Weekly Audit: Wolf in Sheep's Clothing--The Myth of Fiscal Conservatism

By Lindsay Beyerstein, Media Consortium blogger

Fashionable pundits like to say that the Republican Party has shifted its focus from “social conservatism” (e.g., banning abortion, shoving gays back in the closet, teaching school children that humans and dinosaurs once walked the earth hand-in-claw) to fiscal conservatism (e.g., tax cuts for the rich, slashing social programs). But is that really true? Tim Murphy ofMother Jones argues that the old culture war issues never really went away. Rather, the Republicans have simply rephrased their social agenda in fiscal terms.

For example, Rep. Mike Pence (R-IN) is quite upfront about the fact that he hates Planned Parenthood because the group is the nation’s leading abortion provider. Yet, he seeks to de-fund the Planned Parenthood and the entire Title X Family Planning Program in the name of balancing the budget. Never mind that the federal money only goes toward birth control, not abortion, and research shows that every dollar spent on birth control saves $4 in Medicaid costs alone.

Steve Benen of the Washington Monthly surveys the current crop of GOP presidential hopefuls in Iowa and agrees that reports of the death of the culture war have been greatly exaggerated.

But the key takeaway here is that fiscal issues have largely been relegated to afterthought status. That’s just not what these right-wing activists — the ones who’ll largely dictate the outcome of the caucuses — are focused on. Indeed, even Ron Paul, after pandering to a home-school crowd last week, conceded, “I haven’t been asked too much about fiscal issues.”

Budget cuts

Sarah Babbage writes in TAPPED that Obama and the Democratic leadership in Congress seem poised to grant an additional $20 billion in spending cuts for FY 2011, in addition to the $10 billion in cuts they’ve already pledged for this fiscal year. Babbage notes that, after weeks of negotiations, we’re right back to the $30 billion in cuts the GOP initially demanded. She warns that these cuts will have a trivial impact on the $1.6 trillion deficit, but they could have a devastating effect on the fragile economy.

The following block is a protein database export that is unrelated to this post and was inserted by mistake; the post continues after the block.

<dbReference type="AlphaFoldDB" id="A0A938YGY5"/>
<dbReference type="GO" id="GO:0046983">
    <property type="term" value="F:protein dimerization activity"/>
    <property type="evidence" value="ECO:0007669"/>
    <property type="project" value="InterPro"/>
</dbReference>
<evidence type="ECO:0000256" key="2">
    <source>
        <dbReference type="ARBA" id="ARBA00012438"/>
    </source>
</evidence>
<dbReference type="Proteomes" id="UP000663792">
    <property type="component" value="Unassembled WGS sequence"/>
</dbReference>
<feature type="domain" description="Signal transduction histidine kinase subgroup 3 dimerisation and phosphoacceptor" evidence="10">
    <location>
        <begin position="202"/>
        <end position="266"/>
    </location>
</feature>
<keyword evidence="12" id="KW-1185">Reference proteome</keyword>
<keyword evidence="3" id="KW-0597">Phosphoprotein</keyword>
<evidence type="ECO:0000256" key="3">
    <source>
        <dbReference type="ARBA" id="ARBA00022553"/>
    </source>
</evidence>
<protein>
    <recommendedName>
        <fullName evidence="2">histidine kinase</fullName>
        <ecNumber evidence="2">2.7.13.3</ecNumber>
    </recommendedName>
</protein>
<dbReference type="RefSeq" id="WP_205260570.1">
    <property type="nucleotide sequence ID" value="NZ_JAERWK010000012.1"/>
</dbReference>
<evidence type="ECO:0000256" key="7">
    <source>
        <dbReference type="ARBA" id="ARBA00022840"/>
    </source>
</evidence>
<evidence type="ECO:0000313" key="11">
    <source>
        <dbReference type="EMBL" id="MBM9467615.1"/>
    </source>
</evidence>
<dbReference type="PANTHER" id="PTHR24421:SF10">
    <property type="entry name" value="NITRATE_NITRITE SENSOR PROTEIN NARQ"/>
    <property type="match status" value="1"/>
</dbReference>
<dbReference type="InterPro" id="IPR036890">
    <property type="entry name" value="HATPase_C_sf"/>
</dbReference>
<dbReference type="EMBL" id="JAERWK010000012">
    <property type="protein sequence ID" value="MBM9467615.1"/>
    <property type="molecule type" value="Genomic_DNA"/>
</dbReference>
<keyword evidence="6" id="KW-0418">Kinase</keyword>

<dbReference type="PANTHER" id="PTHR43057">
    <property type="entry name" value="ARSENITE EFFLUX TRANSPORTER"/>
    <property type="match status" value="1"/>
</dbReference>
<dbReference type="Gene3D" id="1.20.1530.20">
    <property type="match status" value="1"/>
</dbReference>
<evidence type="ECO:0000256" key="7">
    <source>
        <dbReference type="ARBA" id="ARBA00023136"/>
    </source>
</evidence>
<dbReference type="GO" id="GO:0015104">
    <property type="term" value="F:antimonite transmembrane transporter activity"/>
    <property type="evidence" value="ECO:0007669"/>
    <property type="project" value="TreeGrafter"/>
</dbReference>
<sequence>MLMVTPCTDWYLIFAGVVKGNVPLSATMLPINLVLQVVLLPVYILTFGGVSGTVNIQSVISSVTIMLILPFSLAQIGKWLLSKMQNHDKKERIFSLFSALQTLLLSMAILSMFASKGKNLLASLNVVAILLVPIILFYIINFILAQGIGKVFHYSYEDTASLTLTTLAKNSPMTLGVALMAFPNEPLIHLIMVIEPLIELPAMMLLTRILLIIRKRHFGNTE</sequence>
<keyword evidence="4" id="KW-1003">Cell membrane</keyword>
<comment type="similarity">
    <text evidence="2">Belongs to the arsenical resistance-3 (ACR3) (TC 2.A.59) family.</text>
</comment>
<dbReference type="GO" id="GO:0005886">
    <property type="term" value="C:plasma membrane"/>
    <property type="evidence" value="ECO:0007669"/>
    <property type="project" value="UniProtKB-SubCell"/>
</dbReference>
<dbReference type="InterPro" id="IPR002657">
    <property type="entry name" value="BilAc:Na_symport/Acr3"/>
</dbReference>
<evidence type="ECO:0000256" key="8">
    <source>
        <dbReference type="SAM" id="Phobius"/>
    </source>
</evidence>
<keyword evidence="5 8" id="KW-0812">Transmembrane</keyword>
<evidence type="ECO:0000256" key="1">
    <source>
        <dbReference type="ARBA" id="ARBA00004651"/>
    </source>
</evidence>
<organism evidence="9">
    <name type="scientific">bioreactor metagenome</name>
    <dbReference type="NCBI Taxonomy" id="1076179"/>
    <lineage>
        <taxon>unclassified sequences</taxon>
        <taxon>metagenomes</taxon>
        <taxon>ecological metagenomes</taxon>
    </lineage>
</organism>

Taxes for thee, but not GE

General Electric raked in $14.2 billion in profits last year, $5.1 billion of which came from the United States, yet the company paid $0 in U.S. income tax, Tara Lohan notes in AlterNet. Despite its healthy bottom line, and its sweet tax situation, GE is asking 15,000 unionized U.S. workers to make major concessions at the bargaining table. GE wants union members to give up defined benefit pension programs in exchange for defined contribution programs.

As we discussed last week in The Audit, defined benefit plans guarantee that a retiree will get a set percentage of her working salary for the rest of her life; defined contribution plans pay the worker a share of the revenue from a pool of investments. As the fine print always says, investments can decrease in value. So, if the stock market crashes the day before you retire, you’re out of luck.

Generation Debt

Higher education is supposed to be a stepping stone to a better standard of living, but with unemployment hovering around 10%, many college graduates are struggling to find jobs to pay their student loans. Aliya Karim argues in Campus Progress that the government should compel colleges and universities to be more transparent about the realities of student loan debt:

The government should require colleges to provide information about graduation rates, college costs, and financial aid packages on college websites, enrollment forms, and guidebooks. This information should be easy to find and understand. Without such information available to them, students may not be aware that their future college has a graduation rate lower than 20 percent or that its graduates face close to $30,000 in debt.

The government has a lot of leverage over public and private schools because so much student debt is guaranteed by taxpayers. Greater transparency will enable students to make more informed choices, and give colleges with low graduation rates a greater incentive to clean up their act.

This post features links to the best independent, progressive reporting about the economy bymembers of The Media Consortium. It is free to reprint. Visit the Audit for a complete list of articles on economic issues, or follow us on Twitter. And for the best progressive reporting on critical economy, environment, health care and immigration issues, check out The MulchThe Pulse and The Diaspora. This is a project of The Media Consortium, a network of leading independent media outlets.

Campaign Cash: Why Conservative Attack Ads Won’t Stop After Election Day

by Zach Carter, Media Consortium blogger

Today is the first election in American history in which corporations have been allowed to spend their own money to buy political favors. This legalized corruption comes courtesy of the Supreme Court’s ruling in Citizens United v. Federal Election Commission, which injected massive amounts of corporate cash and unprecedented levels of secrecy into American politics.